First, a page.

petite anglaise

April 25, 2007


Filed under: Tadpole rearing — petiteanglaiseparis @ 11:42 am

“They used glue?” exclaims the doctor in horror. “That’s very unorthodox indeed.” I grimace, and wish I’d omitted to mention the part where Tadpole fell in England, struck her face on an English manhole cover (which apparently is what happened – my friend went back to the disaster scene), and got fixed up by an English nurse.

“Yes, they used glue,” I say, “and I’m just hoping the wound is tightly closed, but I can’t really tell, it kind of scabbed over in the night and the swelling seems worse.”

“Well, I don’t mind taking a look if you want to bring her in,” the doctor replies, “but you’d be better off going to casualty and asking a surgeon to inspect the wound. Mind you, they might turn you away, because it’s no longer fresh…”

I sigh. A potentially futile morning spent hanging around in casualty it is. I don’t really mind, it’s not like I can work while Tadpole is home from school, deadline or no deadline. When I call Mr Frog to ask him for Tadpole’s carte vitale, he offers to come along too and I am grateful. In stressful situations his quiet insistence tends to be more productive than my short temper.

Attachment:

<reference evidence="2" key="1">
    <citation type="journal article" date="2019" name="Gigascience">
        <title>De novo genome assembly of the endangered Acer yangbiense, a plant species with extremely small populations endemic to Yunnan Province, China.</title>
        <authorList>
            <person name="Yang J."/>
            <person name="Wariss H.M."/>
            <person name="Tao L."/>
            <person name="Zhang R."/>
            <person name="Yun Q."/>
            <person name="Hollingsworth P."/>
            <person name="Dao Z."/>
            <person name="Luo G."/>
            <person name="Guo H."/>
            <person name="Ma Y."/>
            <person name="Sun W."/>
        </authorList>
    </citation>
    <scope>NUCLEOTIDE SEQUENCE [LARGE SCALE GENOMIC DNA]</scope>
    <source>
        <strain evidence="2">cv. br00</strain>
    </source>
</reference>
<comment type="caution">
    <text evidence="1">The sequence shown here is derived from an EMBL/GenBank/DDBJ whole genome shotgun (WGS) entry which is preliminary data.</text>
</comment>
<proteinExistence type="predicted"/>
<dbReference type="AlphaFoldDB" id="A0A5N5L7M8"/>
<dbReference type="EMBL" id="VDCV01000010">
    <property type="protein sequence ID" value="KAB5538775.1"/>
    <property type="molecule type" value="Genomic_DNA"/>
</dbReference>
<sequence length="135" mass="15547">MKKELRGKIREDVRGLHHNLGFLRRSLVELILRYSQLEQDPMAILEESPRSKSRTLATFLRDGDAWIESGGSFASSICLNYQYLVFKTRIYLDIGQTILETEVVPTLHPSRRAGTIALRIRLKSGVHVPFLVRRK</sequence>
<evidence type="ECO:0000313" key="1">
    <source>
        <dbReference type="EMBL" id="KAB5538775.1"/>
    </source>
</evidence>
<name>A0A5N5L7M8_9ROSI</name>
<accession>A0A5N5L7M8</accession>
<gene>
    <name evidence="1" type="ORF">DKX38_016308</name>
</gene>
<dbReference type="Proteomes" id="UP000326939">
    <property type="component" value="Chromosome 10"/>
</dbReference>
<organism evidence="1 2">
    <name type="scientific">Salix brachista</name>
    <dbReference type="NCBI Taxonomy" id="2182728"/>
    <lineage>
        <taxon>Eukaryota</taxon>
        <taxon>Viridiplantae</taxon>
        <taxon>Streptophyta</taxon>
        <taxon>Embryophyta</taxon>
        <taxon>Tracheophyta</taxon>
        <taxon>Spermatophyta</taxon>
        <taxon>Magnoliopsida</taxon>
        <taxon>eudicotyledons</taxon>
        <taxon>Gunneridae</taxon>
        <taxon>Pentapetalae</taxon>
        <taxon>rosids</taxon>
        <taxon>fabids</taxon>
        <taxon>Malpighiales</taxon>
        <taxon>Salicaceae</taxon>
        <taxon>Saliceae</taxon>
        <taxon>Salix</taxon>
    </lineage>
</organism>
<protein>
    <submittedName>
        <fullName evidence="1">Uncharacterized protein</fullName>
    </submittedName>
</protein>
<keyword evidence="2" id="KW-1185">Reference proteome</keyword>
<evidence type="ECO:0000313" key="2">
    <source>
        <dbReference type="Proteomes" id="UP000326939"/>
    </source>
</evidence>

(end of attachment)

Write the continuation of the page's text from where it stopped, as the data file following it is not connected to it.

The urgences pédiatriques at Robert Debré children’s hospital are en travaux. The waiting rooms are freshly painted in turquoise, orange and butter yellow, but there are no toys for children nor coffee machines for adults. Mr Frog sneaks off for a cigarette, and returns brandishing coffee. Tadpole is pretending to read her Disney Princess magazine, her brow furrowed in concentration. Apart from the fact that the right side of her lip is about three times its usual size and covered with dried glue and scabs in various autumnal shades, she’s as right as rain.

Vous m’entendez?” says a woman’s voice, loud and clear over the PA system. “It this thing working?”

“Indeed it is,” I reply, although we are in a separate waiting room, far from the main desk, and my feedback is not actually being sought.

Rentrez tous chez vous et arrêtez de nous embêter!” says another, lower voice. The assembled parents exchange amused glances and I accidentally snort some coffee down my nose. “What?” the second voice says frantically. “You mean it works even when the button isn’t pressed down?”

The doctor tuts as he examines Tadpole’s face. “We never use glue on lips in this hospital,” he says. “Stitches are better, because lips swell and the wound can weep.”

“Is there anything we can do to improve things now?” I ask cautiously, not really relishing the idea of slicing the wound back open and pinning Tadpole to a table, but terrified that she will be permanently disfigured.